Centre puts up 100% of AI for sale
Air India is up for sale — for the second time in as many years.
On Monday, the Narendra Modi government invited expressions of interest (EoIs) from bidders who were ready to stump up money for a 100 per cent stake in the 87-year-old national carrier along with two other subsidiaries: low-cost carrier Air India Express and Air India SATS Airport Services, in which AI has a 50 per cent stake.
Queries can be submitted till February 11 while the last date for submission of EoI is March 17. The qualified bidders would be intimated on March 31.
Back in 2018, there were no bidders for Air India when the government had offered to sell a 76 per cent stake. Bidders were wary about how much control they would have and the prospect of taking on a Rs 49,000 crore debt burden.
This time the government has sweetened the terms: it has offered the entire stake, cut the minimum networth criteria to Rs 3,500 crore from Rs 5,000 crore earlier and slashed the debt burden on the airline to Rs 23,286.50 crore in the two airlines.
Special investment funds are also allowed to bid. These funds must have available capital for investment of Rs 3,500 crore, again reduced from Rs 5,000 crore in 2018.
The government has also dropped the profitability criterion: earlier, the bidders had to have a positive profit after tax in three of the preceding five years.
Scheduled airline operators in India have been offered special relief. They can bid even if they have a negative net worth and can piggyback on the balance sheet of an affiliate — an entity in which the operator has more than 50 per cent of the voting rights.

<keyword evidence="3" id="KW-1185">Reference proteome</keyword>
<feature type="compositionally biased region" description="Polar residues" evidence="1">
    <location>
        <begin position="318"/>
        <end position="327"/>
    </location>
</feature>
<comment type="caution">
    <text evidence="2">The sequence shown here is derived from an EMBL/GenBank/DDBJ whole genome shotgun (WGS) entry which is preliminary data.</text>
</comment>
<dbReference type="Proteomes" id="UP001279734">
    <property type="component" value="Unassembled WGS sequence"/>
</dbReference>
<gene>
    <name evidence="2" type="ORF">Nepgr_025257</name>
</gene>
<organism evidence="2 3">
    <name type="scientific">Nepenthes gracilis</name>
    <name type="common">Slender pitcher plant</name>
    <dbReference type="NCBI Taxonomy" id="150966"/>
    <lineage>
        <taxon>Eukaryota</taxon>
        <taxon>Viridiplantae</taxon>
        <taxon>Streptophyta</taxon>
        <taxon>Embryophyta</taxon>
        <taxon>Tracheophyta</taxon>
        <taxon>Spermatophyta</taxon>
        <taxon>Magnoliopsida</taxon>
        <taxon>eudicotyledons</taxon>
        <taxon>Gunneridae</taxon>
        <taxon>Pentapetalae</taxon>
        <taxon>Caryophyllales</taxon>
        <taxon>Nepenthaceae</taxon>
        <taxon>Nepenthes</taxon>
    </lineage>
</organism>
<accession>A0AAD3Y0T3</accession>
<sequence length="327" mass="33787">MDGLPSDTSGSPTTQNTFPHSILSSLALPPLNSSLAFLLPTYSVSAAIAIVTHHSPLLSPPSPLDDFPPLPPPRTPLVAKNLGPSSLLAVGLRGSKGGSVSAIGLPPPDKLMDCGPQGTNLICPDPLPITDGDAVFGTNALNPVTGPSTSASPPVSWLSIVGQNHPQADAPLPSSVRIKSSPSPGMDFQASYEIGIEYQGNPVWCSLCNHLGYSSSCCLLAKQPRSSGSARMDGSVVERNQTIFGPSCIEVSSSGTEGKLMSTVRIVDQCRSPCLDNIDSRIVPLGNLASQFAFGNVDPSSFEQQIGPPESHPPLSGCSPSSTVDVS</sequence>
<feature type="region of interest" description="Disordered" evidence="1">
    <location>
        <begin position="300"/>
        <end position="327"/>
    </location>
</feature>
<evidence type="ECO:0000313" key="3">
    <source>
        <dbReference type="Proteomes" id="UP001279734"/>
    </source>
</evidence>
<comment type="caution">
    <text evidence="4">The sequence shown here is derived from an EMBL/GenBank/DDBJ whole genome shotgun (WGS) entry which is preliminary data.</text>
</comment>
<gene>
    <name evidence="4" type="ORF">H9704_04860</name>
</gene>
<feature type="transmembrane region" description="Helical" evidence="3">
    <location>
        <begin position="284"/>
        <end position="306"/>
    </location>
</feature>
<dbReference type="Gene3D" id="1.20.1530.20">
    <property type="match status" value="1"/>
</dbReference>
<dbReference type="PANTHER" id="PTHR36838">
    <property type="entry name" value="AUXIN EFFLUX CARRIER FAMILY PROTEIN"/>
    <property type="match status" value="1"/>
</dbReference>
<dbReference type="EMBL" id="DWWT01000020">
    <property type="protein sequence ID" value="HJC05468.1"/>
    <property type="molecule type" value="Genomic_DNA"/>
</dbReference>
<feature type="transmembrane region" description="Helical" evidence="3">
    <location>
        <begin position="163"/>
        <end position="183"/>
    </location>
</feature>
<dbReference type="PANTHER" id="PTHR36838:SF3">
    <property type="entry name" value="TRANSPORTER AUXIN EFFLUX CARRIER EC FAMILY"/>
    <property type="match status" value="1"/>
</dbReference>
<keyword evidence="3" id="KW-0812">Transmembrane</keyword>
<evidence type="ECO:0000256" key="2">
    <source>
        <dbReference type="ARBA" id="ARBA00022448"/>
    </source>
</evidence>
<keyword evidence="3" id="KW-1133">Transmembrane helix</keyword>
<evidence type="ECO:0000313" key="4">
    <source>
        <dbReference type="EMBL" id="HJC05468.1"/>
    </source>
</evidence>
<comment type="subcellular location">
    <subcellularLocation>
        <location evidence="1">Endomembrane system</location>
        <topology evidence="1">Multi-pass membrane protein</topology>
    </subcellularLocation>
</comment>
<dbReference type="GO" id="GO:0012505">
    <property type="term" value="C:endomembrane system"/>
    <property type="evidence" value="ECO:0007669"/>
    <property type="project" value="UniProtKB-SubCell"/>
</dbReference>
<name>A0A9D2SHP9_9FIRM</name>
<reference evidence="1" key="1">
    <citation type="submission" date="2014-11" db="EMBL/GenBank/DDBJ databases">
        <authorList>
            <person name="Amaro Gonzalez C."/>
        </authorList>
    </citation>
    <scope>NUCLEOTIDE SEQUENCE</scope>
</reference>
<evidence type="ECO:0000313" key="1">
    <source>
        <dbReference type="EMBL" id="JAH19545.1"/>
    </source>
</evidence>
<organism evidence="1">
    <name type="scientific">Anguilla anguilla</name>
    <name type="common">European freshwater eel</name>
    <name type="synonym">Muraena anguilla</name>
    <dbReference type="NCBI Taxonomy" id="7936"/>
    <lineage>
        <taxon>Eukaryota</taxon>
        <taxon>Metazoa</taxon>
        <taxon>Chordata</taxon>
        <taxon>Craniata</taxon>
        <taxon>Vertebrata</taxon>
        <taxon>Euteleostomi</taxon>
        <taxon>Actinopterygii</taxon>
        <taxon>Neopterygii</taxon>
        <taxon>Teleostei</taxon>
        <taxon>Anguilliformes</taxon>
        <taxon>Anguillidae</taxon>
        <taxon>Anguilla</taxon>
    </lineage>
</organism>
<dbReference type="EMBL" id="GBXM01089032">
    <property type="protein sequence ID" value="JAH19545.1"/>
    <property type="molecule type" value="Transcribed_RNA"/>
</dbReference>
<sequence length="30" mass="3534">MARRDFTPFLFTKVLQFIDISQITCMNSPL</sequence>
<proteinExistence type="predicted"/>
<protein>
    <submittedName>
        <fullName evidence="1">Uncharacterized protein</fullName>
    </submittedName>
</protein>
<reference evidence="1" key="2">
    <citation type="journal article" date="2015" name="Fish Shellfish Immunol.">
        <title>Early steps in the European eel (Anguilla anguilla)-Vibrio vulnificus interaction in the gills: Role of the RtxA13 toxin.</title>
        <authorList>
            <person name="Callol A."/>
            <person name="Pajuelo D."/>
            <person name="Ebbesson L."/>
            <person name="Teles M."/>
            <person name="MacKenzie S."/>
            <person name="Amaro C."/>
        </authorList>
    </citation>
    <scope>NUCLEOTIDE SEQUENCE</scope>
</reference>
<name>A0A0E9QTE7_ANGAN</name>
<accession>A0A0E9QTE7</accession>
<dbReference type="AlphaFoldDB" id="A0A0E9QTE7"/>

A one-year lock-in period has been set for bidders during which there can be no change in the shareholding structure of the consortium from the close of the transaction.
Fresh issue of shares in Air India is possible during the lock-in period, but the shareholding structure must stay the same.
Air India has an overall debt of more than Rs 80,000 crore, which means that the bidder is being asked to bear about a fourth of the existing burden. The remaining debt will be allocated to Air India Assets Holding Ltd (AIAHL), a separate company that will house all the other assets of the Air India group: Air India Engineering Services, Air India Air Transport Services, Airline Allied Services, and Hotel Corporation of India.
A consortium can participate in the disinvestment process, provided each partner has at least a 10 per cent stake as well as 10 per cent of the Rs 3,500-crore net worth requirement.
The lead member of a consortium should have at least a 26 per cent stake. Individuals are allowed to bid as part of the consortium.
Substantial ownership and effective control of the airline must remain with an Indian entity. The current FDI norm allows foreign carriers to own 49 per cent, which will apply for Air India.
The provision to bid on the strength of the net worth of affiliate companies has been extended only to foreign entities and not to Indian scheduled airline operators.
Praveen Sahay, deputy vice-president (equity research), at Edelweiss Broking, said, “One reason why the deal may not go through is that investors may find it difficult to gulp the entire piece at a go. A sale done in parts is more feasible.”
The internal mechanism panel, comprising members from both the Air India management and its trade unions, met for the first time in New Delhi to discuss various employees-related issues ahead of the carrier’s proposed privatisation, a source said.